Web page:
Having doubts is never a result of concupiscence; neither is a mistake in understanding God’s will in any given situation labeled concupiscence… I think it is good to recall that the scripture tells us St. Joseph was a “just” man.
This is Father Hardon’s definition:
CONCUPISCENCE. Insubordination of man’s desires to the dictates of reason, and the propensity of human nature to sin as a result of original sin. More commonly, it refers to the spontaneous movement of the sensitive appetites toward whatever the imagination portrays as pleasant and away from whatever it portrays as painful. However, concupiscence also includes the unruly desires of the will, such as pride, ambition, and envy. (Etym. Latin con-, thoroughly + cupere, to desire: concupiscentia, desire, greed, cupidity.)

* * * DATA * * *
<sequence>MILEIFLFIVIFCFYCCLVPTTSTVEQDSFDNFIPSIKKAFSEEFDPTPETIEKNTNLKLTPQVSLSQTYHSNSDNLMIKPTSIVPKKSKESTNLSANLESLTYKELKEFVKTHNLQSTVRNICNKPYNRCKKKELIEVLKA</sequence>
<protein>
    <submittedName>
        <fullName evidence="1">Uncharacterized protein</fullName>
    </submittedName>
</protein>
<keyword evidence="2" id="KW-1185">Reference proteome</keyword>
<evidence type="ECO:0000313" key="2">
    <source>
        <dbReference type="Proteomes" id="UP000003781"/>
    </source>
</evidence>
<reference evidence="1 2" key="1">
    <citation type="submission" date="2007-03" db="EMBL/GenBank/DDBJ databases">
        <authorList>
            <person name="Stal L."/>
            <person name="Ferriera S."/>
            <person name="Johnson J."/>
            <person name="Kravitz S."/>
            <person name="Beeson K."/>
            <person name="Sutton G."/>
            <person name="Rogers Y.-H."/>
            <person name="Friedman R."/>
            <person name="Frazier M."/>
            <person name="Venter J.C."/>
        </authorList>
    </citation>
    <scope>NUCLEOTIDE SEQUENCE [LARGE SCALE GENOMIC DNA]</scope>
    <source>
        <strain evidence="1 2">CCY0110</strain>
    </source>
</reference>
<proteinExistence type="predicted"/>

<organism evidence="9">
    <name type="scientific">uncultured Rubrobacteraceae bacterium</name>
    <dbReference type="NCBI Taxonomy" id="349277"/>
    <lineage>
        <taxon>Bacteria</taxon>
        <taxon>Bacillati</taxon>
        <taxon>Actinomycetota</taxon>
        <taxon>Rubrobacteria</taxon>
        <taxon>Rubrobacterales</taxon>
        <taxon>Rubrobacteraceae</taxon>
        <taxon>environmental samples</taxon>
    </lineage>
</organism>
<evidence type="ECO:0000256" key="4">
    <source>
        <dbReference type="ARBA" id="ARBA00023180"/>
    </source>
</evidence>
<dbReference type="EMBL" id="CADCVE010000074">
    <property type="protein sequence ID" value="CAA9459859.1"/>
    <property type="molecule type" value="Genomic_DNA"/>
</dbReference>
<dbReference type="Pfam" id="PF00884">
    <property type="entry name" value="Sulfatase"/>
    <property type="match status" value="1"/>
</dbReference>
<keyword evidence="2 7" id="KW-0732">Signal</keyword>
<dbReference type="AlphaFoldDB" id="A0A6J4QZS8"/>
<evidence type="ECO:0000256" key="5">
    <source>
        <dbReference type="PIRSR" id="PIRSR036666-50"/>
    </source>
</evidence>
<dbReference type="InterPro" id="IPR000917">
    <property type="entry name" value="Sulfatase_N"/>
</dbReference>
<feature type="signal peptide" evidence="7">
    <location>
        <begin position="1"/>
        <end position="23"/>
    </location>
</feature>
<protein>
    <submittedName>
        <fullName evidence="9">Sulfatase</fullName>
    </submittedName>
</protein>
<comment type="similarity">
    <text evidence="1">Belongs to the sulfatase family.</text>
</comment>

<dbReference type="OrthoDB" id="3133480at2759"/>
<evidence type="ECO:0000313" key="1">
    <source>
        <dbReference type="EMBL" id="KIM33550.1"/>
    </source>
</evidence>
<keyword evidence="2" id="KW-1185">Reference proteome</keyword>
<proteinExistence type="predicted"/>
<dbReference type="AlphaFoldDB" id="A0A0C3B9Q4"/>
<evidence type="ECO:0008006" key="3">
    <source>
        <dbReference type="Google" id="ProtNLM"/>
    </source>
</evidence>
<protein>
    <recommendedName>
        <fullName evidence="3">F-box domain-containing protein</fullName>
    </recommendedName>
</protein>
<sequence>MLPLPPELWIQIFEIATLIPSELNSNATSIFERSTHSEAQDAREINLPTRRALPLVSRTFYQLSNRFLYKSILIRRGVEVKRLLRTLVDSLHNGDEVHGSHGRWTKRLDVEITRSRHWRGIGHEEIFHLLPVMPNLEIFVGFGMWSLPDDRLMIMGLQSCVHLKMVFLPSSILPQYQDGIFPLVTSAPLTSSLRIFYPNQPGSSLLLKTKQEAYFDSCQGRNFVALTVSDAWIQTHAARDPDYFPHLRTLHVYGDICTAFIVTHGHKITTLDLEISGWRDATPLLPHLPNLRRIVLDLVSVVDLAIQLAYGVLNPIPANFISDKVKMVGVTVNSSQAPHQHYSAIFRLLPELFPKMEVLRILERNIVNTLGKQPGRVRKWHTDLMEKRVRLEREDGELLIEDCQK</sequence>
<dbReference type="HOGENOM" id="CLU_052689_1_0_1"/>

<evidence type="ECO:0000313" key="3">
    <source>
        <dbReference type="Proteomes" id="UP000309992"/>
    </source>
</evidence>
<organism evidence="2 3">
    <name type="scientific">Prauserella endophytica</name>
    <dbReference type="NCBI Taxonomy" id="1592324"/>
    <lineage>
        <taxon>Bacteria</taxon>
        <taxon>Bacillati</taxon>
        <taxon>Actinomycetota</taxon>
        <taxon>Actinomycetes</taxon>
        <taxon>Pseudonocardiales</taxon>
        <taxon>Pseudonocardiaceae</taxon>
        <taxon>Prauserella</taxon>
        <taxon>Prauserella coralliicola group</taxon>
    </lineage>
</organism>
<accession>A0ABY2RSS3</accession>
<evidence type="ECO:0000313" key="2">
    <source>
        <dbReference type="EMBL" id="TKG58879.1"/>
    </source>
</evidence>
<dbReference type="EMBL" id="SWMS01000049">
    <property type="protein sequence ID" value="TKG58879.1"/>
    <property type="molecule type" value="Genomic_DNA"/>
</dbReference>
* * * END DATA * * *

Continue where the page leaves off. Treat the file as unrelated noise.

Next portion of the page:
This in no way applies to St. Joseph, as I understand it. Nor do I understand that St. John merely questioning in a moment of doubt (if in fact, that is why he sent messengers to Jesus) could in any way be called concupiscence, as defined above.
The CCC also describes it in a way that does not pertain to either of them.
**2515 **Etymologically, “concupiscence” can refer to any intense form of human desire. Christian theology has given it a particular meaning: the movement of the sensitive appetite contrary to the operation of the human reason. The apostle St. Paul identifies it with the rebellion of the “flesh” against the “spirit.” Concupiscence stems from the disobedience of the first sin. It unsettles man’s moral faculties and, without being in itself an offense, inclines man to commit sins.